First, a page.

Previous research on distortion product otoacoustic emission (DPOAE) components has hinted at possible differences in the effect of aging on the two basic types of OAEs: those generated by a reflection mechanism in the cochlea and those created by nonlinear distortion (Abdala and Dhar in J Assoc Res Otolaryngol 13:403–421, 2012). This initial work led to the hypothesis that micromechanical irregularity (“roughness”) increases in the aging cochlea, perhaps as the result of natural tissue degradation. Increased roughness would boost the backscattering of traveling waves (i.e., reflection emissions) while minimally impacting DPOAEs. To study the relational effect of aging on both types of emissions and address our hypothesis of its origin, we measured reflection- and distortion-type OAEs in 77 human subjects aged 18–76 years. The stimulus-frequency OAE (SFOAE), a reflection emission, and the distortion component of the DPOAE, a nonlinear distortion emission, were recorded at multiple stimulus levels across a four-octave range in all ears. Although the levels of both OAE types decreased with age, the rate of decline in OAE level was consistently greater for DPOAEs than for SFOAEs; that is, SFOAEs are relatively preserved with advancing age. Multiple regression analyses and other controls indicate that aging per se, and not hearing loss, drives this effect. Furthermore, SFOAE generation was simulated using computational modeling to explore the origin of this result. Increasing the amount of mechanical irregularity with age produced an enhancement of SFOAE levels, providing support for the hypothesis that increased intra-cochlear roughness during aging may preserve SFOAE levels. The characteristic aging effect—relatively preserved reflection-emission levels combined with more markedly reduced distortion-emission levels—indicates that SFOAE magnitudes in elderly individuals depend on more than simply the gain of the cochlear amplifier. This relative pattern of OAE decline with age may provide a diagnostic marker for aging-related changes in the cochlea.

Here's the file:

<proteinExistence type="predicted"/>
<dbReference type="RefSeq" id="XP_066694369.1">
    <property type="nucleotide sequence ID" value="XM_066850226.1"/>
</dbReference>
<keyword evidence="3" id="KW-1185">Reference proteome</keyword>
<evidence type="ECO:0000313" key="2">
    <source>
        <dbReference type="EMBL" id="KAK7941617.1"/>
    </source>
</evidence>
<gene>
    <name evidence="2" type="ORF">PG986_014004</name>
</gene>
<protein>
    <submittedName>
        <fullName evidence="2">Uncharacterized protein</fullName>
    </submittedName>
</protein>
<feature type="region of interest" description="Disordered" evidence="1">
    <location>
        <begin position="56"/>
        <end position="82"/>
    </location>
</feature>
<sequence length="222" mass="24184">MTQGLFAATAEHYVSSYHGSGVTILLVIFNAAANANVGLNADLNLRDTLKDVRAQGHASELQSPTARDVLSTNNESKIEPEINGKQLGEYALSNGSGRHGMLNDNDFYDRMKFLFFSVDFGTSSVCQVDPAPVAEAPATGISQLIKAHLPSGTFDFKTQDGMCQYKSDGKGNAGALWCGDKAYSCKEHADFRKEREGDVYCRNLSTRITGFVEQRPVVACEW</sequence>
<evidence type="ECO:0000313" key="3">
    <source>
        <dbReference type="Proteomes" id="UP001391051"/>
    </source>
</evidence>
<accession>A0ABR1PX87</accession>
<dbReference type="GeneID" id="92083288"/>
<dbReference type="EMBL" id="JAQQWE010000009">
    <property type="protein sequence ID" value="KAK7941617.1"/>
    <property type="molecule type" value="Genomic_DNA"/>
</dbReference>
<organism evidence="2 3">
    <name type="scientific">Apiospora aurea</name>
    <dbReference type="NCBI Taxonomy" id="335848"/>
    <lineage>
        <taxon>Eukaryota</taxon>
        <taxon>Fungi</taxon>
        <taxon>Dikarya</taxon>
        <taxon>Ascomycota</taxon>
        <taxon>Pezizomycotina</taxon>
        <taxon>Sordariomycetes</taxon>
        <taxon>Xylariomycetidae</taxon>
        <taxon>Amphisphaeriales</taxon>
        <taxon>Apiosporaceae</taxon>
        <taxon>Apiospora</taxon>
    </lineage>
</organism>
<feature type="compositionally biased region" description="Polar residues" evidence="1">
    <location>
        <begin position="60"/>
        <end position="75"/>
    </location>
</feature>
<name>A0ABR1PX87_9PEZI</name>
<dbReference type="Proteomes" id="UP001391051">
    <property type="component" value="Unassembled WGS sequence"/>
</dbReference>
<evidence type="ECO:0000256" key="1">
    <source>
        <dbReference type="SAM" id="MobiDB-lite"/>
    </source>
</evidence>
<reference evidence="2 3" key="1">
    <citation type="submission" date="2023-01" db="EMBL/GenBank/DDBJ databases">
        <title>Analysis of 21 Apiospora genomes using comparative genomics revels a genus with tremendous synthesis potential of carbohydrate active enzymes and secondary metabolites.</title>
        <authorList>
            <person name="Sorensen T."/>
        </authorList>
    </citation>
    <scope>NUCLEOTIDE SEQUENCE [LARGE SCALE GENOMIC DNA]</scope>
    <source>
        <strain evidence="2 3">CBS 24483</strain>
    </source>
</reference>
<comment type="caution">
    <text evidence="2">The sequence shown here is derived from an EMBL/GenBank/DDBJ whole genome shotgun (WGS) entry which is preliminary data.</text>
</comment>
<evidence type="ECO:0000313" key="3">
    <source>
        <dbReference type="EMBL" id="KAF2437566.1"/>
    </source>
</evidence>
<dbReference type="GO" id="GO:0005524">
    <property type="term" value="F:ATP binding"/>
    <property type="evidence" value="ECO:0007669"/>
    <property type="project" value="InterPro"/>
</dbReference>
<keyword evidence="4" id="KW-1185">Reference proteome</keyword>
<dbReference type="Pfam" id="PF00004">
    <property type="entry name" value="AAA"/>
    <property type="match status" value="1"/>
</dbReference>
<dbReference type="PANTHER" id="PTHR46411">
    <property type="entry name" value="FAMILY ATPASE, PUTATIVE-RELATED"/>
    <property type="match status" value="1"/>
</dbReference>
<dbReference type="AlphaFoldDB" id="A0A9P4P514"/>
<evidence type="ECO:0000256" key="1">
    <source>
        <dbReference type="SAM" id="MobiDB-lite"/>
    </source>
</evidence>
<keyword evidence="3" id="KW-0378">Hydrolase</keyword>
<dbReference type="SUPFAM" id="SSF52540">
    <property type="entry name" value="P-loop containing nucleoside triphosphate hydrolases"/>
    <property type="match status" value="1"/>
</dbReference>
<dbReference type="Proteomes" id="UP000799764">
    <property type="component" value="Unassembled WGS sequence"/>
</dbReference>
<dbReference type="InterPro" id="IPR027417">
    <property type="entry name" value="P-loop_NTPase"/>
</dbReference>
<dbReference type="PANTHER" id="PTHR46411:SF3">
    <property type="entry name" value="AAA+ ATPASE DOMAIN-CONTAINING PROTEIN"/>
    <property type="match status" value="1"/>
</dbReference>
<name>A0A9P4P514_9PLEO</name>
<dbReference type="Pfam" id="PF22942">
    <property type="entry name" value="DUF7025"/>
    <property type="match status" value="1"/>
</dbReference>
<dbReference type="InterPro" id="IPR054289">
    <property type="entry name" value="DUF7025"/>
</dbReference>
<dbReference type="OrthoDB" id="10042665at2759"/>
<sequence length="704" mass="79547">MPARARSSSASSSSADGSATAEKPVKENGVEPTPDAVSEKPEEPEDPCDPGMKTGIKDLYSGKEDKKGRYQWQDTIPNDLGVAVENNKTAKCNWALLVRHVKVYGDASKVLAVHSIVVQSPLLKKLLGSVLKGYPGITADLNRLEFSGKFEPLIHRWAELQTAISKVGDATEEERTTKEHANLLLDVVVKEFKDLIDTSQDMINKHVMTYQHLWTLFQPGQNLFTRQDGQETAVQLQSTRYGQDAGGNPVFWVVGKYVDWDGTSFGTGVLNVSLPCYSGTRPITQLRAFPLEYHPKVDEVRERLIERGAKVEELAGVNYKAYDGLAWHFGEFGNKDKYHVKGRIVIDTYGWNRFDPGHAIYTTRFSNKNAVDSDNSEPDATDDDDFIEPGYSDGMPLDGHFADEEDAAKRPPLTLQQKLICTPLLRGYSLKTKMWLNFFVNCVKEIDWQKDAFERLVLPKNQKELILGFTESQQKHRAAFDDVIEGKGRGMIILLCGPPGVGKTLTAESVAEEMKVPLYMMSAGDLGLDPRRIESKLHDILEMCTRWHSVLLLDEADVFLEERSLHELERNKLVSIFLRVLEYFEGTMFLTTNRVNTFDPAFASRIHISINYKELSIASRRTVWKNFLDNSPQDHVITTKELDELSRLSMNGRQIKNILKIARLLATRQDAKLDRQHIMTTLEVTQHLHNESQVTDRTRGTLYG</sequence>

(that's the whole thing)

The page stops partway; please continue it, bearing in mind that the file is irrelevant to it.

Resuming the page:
|Number of pages||18|
|Journal||JARO - Journal of the Association for Research in Otolaryngology|
|State||Published - Oct 31 2018|
- aging roughness